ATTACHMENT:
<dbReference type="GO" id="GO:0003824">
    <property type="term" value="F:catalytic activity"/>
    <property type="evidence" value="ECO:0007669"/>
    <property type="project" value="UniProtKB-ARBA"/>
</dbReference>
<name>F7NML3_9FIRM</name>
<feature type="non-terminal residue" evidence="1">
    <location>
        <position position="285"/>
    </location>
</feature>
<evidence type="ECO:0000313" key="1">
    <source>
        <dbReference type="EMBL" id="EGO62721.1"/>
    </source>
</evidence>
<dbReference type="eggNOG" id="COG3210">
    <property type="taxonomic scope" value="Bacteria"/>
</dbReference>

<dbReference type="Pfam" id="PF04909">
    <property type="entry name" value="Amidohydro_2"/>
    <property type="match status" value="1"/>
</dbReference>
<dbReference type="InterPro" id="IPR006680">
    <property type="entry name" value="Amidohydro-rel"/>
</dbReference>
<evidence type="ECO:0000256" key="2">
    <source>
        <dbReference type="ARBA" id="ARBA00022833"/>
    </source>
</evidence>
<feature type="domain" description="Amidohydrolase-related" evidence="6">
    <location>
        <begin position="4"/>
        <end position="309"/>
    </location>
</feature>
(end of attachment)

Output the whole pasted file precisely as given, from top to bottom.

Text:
<dbReference type="GO" id="GO:0003824">
    <property type="term" value="F:catalytic activity"/>
    <property type="evidence" value="ECO:0007669"/>
    <property type="project" value="UniProtKB-ARBA"/>
</dbReference>
<name>F7NML3_9FIRM</name>
<feature type="non-terminal residue" evidence="1">
    <location>
        <position position="285"/>
    </location>
</feature>
<evidence type="ECO:0000313" key="1">
    <source>
        <dbReference type="EMBL" id="EGO62721.1"/>
    </source>
</evidence>
<dbReference type="eggNOG" id="COG3210">
    <property type="taxonomic scope" value="Bacteria"/>
</dbReference>

<dbReference type="Pfam" id="PF04909">
    <property type="entry name" value="Amidohydro_2"/>
    <property type="match status" value="1"/>
</dbReference>
<dbReference type="InterPro" id="IPR006680">
    <property type="entry name" value="Amidohydro-rel"/>
</dbReference>
<evidence type="ECO:0000256" key="2">
    <source>
        <dbReference type="ARBA" id="ARBA00022833"/>
    </source>
</evidence>
<feature type="domain" description="Amidohydrolase-related" evidence="6">
    <location>
        <begin position="4"/>
        <end position="309"/>
    </location>
</feature>